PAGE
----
Former hit man John V. Martorano coolly describes a long parade of murders
Coolly and calmly, former hit man John V. Martorano today continued to lay out a grim parade of murders in horrific, cinematic detail in his testimony in the trial of notorious gangster James “Whitey” Bulger in US District Court in Boston,
Martorano, who testified that he tried to be a nice guy and rejected the label serial killer, has confessed to 20 murders but served only 12 years in prison after agreeing to testify for the prosecution.
The killings he described included the murders of:
Richard J. Castucci
Martorano said Bulger told him and other members of their Winter Hill Gang that Castucci was an FBI informant. Bulger credited corrupt FBI agent John Connolly with providing him with that information, Martorano said.
Martorano said Bulger discussed with him and and others what to do about the 47-year-old Castucci, who was owner of the Revere strip club, The Squire.
“We decided to take him out,” Martorano said of the Dec. 30, 1976, murder.
Martorano said he owed Castucci some money so he told him that he now had the cash and to meet him, along with Bulger, to collect the money. Bulger and Castucci were in the apartment together, sitting at a table where Castucci was counting the money when Martorano walked in.
“I walked to the side of Mr. Castucci and I shot him,’’ Martorano told Assistant US Attorney Fred Wyshak. “In the temple, yeah.’’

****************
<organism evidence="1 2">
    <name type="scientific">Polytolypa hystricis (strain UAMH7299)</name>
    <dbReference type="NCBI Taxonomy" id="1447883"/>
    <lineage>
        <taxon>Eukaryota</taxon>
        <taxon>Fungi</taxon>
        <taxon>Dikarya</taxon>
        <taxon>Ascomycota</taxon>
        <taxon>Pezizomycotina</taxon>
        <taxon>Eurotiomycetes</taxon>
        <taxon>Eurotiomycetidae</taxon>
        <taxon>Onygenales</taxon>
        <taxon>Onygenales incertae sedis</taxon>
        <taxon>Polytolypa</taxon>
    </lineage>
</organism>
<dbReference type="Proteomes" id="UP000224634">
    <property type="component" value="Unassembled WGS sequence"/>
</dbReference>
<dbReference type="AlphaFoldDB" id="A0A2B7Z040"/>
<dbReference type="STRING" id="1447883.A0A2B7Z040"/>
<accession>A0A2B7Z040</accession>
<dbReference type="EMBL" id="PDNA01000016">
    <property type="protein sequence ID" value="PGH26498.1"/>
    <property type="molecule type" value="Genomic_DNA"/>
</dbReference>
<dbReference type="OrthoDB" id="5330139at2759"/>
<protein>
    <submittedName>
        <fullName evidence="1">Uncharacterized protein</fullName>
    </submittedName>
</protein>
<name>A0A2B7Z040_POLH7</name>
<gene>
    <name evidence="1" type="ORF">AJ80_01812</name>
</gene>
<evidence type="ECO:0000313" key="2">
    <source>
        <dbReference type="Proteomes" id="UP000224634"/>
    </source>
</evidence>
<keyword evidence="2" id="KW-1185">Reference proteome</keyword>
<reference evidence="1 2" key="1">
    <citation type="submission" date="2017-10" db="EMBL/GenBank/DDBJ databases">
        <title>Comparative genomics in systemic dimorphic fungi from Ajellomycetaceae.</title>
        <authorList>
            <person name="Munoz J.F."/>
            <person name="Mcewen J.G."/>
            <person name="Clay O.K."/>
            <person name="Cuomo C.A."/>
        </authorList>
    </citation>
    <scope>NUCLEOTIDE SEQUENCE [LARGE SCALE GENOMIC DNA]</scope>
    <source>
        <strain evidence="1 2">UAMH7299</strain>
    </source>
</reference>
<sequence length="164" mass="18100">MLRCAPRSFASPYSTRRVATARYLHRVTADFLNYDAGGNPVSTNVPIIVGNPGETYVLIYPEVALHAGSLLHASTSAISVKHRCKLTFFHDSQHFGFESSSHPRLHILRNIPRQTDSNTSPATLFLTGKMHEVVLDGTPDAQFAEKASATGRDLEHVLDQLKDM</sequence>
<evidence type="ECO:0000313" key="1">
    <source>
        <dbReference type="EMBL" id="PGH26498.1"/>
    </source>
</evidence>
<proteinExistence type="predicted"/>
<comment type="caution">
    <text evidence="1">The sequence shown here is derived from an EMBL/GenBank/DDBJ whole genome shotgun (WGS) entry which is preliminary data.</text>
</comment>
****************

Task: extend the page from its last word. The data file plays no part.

He said after he shot Castucci, Bulger and Bulger’s right-hand man, Stephen “The Rifleman” Flemmi, put the body into a sleeping bag, dumped it in the trunk of a car, and drove the car to Revere. Jurors were shown photographs of Castucci’s body, the car, and the blood-soaked sleeping bag where his body was found.
Connolly has been convicted in both federal and state courts of Bulger-related crimes, including murder.
Martorano described the May 27, 1981, killing of Wheeler, who was the owner of a jai alai business in Florida, where John Callahan, a Bulger associate, was skimming some of the profits.
Callahan convinced Bulger that Wheeler should be murdered to prevent the skimming from being disclosed, and to lead his wife to sell the business, Martorano testified. Martorano agreed to commit the murder, and received information about what Wheeler looked like and the way he lived his life from another FBI agent, Paul Rico.
Martorano spent four days following Wheeler around Oklahoma and discovered that Wheeler had a regular tee time at his country club. Wearing a beard and armed with a gun he said was provided by Flemmi, Martorano waited in the country club parking lot until he saw Wheeler start walking toward his car.
“So I headed toward the car,” Martorano told somber-faced jurors. “I opened the door and shot him.”
“Where’d you shoot him?” Wyshak asked him.
“In between the eyes,’’ Martorano said.
Jurors were then shown photographs of Wheeler’s car, of his body slumped over inside it, and a picture of Wheeler taken at the morgue, showing the bullet hole between his eyes.
Martorano, who on Monday insisted he was never paid to kill anyone, said Callahan paid him $50,000 for murdering Wheeler. He said he split the money with Joe McDonald, a man who helped him commit the killing, and shared some of it with Flemmi.
Martorano said his career as a killer came to an end in August 1982 when he murdered Callahan, the man who had set up the Wheeler killing, because Bulger had been warned by corrupt FBI agent Connolly that Callahan would expose the murder plot to authorities.